PARIS, July 31 (Reuters) - A French version of a new type of nuclear reactor may be the first to connect to a grid, beating others also built by Aveva in Finland and China, the boss of French utility EDF said.
Henri Proglio, chief executive of state-controlled EDF , said on Thursday he hoped that the reactor under construction in Flamanville, could become the first EPR reactor to be connected up.
Four EPR reactors designed by French state-controlled nuclear group Areva are under construction worldwide, but the Finnish and French projects have been plagued by billion euro cost overruns and multiyear delays, although their construction started before the two Chinese reactors.
Areva says its new 1650 megawatt pressurized water EPRs are among the safest reactors in the world, with their core-catchers, plane-crash resisting concrete hulls and multiple backup systems. Critics say they are too big and expensive to build and the delays in construction have hurt Areva’s export prospects.
The two under construction in Taishan, southern China, had been slated to be connected to the grid in 2014 and 2015 respectively, but Nuclear Intelligence Weekly wrote in March that according to a China National Energy Administration presentation, the Taishan 1 and 2 reactors were now expected to come online in June 2015 and September 2016.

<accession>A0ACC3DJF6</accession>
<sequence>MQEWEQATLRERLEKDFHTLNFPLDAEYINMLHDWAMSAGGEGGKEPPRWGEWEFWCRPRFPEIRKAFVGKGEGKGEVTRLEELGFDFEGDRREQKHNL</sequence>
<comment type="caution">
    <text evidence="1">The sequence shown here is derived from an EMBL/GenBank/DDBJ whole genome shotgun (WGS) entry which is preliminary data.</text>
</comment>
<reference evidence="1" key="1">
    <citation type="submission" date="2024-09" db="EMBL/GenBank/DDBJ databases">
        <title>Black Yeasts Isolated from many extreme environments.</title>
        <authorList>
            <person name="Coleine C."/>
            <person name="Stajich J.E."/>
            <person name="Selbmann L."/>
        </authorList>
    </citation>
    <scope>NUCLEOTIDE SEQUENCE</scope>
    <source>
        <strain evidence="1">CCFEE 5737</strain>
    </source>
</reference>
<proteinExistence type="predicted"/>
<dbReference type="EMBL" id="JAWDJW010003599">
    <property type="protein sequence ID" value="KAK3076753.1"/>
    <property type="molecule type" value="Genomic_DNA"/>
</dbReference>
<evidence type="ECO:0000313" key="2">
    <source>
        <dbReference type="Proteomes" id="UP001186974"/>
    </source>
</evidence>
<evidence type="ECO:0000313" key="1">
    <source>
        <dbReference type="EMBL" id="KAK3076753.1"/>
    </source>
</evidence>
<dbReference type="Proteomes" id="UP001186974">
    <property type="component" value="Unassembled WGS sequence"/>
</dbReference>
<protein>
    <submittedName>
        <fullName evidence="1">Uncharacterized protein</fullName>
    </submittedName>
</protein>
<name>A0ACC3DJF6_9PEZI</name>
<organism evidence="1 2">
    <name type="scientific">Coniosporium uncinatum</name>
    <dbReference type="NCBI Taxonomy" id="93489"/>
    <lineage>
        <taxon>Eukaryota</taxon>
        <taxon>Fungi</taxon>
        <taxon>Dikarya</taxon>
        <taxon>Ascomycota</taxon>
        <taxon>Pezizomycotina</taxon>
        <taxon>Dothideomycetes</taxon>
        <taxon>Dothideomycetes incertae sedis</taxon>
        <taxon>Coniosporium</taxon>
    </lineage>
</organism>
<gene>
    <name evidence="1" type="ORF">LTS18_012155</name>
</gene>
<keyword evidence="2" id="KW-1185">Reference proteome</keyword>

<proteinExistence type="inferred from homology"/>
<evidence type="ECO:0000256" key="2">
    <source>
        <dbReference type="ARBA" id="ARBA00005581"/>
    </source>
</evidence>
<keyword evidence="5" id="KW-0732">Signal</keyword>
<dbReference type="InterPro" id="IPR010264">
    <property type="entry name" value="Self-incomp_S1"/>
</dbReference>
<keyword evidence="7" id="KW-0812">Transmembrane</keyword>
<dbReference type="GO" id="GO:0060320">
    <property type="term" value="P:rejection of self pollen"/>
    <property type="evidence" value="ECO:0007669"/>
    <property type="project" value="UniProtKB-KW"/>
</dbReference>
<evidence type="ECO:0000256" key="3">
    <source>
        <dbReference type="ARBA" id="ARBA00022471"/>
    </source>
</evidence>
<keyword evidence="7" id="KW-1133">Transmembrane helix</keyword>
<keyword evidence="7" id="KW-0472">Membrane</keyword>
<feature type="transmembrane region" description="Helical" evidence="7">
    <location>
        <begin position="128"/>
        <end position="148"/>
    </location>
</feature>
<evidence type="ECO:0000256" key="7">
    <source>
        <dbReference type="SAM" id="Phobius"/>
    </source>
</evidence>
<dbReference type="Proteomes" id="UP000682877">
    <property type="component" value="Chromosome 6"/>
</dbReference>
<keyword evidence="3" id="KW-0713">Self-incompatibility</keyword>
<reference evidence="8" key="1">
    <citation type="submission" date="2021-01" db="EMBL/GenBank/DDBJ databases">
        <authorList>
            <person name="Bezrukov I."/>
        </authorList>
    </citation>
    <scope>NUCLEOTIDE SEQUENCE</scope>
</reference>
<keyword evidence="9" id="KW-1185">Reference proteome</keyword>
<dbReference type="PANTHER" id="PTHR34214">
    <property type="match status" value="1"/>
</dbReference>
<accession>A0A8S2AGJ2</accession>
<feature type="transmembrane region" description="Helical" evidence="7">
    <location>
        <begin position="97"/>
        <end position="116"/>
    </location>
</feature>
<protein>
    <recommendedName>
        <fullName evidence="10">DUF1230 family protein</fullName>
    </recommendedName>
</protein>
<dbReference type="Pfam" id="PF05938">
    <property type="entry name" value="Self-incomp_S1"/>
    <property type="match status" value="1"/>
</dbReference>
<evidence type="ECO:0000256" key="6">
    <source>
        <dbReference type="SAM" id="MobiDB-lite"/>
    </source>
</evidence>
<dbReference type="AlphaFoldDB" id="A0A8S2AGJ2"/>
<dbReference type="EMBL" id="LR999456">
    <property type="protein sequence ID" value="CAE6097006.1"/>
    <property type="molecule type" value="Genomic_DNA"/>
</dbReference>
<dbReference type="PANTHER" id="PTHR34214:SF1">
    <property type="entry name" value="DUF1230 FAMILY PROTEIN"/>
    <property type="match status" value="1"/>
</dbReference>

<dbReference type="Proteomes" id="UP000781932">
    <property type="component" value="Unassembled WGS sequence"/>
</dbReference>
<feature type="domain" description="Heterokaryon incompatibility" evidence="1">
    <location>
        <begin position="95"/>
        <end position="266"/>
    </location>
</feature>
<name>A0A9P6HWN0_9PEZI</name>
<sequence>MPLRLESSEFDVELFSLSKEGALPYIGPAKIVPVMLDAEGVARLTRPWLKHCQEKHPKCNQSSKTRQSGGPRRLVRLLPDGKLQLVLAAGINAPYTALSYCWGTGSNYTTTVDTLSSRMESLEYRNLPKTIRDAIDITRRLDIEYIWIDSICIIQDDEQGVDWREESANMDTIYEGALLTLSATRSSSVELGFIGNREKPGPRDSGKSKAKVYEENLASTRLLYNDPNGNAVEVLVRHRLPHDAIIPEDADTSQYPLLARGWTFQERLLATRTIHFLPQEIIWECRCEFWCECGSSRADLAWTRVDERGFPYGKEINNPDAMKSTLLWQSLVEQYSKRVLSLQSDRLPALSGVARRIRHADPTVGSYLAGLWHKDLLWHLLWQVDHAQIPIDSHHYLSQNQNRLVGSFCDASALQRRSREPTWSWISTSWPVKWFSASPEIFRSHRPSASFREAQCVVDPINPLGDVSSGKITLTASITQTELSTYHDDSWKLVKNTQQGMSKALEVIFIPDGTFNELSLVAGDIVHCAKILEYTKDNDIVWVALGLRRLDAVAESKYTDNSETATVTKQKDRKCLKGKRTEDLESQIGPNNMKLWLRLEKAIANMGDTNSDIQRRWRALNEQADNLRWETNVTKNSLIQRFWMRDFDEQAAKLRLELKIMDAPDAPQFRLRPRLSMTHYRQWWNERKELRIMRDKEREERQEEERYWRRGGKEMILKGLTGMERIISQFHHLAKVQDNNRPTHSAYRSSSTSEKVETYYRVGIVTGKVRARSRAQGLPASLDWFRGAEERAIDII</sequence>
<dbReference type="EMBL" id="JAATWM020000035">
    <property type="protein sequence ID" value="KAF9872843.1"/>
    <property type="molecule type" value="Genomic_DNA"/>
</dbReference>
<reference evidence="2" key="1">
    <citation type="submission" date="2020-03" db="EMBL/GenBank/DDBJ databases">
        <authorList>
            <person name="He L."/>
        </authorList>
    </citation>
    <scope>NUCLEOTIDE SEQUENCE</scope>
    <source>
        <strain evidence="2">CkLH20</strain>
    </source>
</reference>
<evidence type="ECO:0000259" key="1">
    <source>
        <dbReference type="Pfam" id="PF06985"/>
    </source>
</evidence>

The Flamanville EPR is scheduled to start up in 2016.
“It would be great if we could launch Flamanville first. Taishan would be 30 percent cocorico, but Flamanville would be 100 percent cocorico,” Proglio said, using a popular French term for crowing about one’s success.
Proglio’s comments are the first indication from the French side that Taishan too might suffer delays. Chinese utility China General Nuclear (CGN) and EDF are in a 70-30 joint venture to build the Taishan reactors.
“The race is on,” Proglio said, adding that EDF would not make any special efforts to speed up construction at Flamanville just to be first.
Construction on the Olkiluoto, Finland and Flamanville reactors started in 2005 and 2007 respectively, work on Taishan 1 in 2009. The Olkiluoto reactor had originally been scheduled to go live in 2009.
Areva, which leads construction on the site, no longer wants to give a deadline for completion as it is in legal conflict with its customer, utility TVO.
EDF has picked EPRs for the two reactors planned for Hinkley Point, Britain, but that deal is conditional on getting European Commission approval for the state aid involved.
Areva hopes to sell two more EPR reactors for the Taishan site, but some sector specialists say that CGN wants to see the first EPRs in operation before ordering new ones. (Reporting by Geert De Clercq, editing by William Hardy)